Most small business owners will either tell you they have nothing to worry about as far as cybercrime is concerned or that their cyber security measures are working effectively. But, with every year that passes, cybersecurity breaches are on the rise against small businesses. More and more studies show that every business is susceptible to a cyberattack. More than half of small businesses experience varying degrees of data breach. In the light of this, more than 80% of small business owners still feel they do not have anything to worry about. If you are a small business owner, it is time you realised that cybersecurity is something you have to take seriously and that cyberattacks will only keep getting worse each year. Here are 7 ways you can improve your cyber security as a small business.
Create good password policies and implement them
Create good password procedures, one of which is the use of strong passwords containing numbers, letters and symbols. This way, you significantly reduce the chances of unwanted access to company data. Also, limit the number of administrator privileges and make sure whoever is cleared for them absolutely needs to be. Make it clear to all employees what is expected of them as far as creating their passwords is concerned. You can even organise periodic training in that regard.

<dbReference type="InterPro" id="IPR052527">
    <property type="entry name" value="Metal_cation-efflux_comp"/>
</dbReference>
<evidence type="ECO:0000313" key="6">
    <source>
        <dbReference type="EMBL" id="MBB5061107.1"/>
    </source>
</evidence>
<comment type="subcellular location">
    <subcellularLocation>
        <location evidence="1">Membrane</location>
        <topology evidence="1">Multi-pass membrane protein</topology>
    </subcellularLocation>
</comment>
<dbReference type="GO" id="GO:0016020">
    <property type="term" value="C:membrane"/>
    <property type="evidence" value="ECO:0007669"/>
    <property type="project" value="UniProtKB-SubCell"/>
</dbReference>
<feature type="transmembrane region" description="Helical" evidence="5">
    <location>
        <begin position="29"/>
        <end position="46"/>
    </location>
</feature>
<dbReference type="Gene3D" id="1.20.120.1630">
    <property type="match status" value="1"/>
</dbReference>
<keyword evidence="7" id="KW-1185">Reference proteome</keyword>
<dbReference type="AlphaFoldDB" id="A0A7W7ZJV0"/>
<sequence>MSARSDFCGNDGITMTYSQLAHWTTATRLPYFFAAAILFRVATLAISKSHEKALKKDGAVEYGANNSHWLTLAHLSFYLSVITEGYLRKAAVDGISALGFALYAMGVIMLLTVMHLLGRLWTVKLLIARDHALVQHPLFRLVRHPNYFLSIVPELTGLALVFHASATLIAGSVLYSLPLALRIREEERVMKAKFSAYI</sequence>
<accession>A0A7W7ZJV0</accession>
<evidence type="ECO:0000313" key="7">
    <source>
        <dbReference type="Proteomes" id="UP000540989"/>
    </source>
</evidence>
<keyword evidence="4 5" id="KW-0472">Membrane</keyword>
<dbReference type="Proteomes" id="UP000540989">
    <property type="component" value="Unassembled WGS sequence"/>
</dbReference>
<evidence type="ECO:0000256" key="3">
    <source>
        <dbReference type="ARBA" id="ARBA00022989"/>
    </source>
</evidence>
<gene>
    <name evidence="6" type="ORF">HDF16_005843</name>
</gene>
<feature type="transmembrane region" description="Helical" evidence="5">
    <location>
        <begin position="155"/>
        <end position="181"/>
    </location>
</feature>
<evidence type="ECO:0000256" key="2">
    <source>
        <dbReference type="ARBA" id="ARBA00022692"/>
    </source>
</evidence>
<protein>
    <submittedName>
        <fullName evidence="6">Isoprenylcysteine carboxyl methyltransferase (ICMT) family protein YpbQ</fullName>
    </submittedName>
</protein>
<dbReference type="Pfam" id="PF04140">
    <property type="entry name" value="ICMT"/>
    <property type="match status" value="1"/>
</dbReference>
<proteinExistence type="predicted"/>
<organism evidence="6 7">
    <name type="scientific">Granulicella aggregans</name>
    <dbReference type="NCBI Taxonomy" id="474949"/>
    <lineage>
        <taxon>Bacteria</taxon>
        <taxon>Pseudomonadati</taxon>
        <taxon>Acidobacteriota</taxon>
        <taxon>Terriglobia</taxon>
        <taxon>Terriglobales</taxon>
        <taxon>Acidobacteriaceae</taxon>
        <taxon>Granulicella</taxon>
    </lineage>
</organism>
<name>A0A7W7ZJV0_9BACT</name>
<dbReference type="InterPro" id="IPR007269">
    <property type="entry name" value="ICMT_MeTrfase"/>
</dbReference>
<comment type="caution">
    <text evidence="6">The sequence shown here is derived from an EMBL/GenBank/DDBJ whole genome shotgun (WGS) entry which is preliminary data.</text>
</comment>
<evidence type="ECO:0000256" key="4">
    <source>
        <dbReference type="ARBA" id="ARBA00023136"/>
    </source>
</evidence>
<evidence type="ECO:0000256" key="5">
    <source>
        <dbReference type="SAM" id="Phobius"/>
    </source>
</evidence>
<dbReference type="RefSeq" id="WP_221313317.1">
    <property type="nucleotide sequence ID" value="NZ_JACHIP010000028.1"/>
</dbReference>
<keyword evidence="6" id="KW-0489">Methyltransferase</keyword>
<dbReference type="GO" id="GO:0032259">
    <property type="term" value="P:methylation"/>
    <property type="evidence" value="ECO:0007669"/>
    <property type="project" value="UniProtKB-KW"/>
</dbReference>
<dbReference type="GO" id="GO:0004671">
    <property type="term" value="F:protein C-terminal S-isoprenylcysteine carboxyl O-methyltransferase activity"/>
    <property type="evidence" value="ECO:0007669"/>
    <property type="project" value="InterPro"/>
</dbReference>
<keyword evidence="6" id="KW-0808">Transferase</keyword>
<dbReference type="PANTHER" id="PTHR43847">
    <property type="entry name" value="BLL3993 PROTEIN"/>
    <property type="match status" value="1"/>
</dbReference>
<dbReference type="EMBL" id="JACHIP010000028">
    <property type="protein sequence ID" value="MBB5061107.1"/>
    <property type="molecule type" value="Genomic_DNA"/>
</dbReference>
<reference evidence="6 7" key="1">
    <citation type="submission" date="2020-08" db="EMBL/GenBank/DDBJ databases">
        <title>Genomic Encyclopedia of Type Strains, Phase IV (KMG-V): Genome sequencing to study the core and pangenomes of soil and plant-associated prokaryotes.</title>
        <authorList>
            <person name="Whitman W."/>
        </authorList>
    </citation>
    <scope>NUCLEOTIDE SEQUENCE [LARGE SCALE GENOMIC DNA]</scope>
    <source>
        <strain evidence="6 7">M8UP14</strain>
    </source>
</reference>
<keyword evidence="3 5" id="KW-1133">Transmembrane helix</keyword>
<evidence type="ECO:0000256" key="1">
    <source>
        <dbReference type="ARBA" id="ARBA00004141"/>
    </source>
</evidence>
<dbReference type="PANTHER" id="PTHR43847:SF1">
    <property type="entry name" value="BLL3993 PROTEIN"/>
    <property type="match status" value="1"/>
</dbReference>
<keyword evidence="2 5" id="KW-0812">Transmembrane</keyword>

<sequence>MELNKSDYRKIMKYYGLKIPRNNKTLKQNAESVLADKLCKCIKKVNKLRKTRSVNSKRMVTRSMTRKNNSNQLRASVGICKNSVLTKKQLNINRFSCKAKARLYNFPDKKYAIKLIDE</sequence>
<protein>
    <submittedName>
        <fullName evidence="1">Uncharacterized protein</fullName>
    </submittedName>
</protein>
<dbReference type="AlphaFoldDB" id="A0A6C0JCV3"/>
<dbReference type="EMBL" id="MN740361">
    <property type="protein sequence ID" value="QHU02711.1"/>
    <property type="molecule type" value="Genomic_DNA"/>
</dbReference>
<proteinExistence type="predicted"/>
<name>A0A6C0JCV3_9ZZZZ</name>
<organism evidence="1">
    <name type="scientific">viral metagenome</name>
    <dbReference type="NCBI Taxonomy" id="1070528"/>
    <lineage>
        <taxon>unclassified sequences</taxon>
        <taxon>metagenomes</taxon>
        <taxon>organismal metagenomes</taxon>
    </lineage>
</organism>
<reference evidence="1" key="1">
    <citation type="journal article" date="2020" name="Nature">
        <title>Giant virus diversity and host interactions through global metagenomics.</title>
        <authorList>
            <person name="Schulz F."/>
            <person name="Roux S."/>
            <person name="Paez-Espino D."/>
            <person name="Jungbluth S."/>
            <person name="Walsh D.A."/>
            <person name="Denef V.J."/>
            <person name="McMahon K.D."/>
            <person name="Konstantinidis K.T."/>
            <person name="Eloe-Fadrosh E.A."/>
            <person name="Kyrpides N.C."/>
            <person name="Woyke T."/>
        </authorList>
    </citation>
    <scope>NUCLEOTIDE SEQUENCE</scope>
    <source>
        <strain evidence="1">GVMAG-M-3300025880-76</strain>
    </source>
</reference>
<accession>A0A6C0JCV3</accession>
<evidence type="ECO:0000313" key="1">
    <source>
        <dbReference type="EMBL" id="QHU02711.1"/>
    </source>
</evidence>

Most businesses assume once their employees have made long passwords, they are safe. This is a false sense of security which opens you up to attacks. Have a password change protocol and if you will need to share your Wi-Fi with visitors, create a guest network so that you won't need to share your password with just anyone. You can also place fines on any employee who shares their password through insecure channels like social media, phone or email.
Train your employees to recognise risks
Never underestimate the influence your employees have in your fight against cyberattacks. Often when a business experiences a data breach, it is not through brute force. It is usually through employee carelessness in the form of inserting infected thumb drives and responding to phishing emails without understanding the implications.
If you are going to be ahead of any cyberattacks targeted at you, you have to lead your team along. Conduct periodic training with the goal of helping them recognise cyber security risks that are either remote or imminent.
Have a sound response and recovery plan
As a business, most of your documents will be confidential and they can pose a serious danger if they get into the wrong hands. Some of the attacks you will experience come in the form of employee impersonation where the cyberterrorist requests certain documents or information from another employee. Have a standardised response plan for these events. For instance, make it a policy that documents should be requested in person within your organisation. This way everyone knows how to proceed.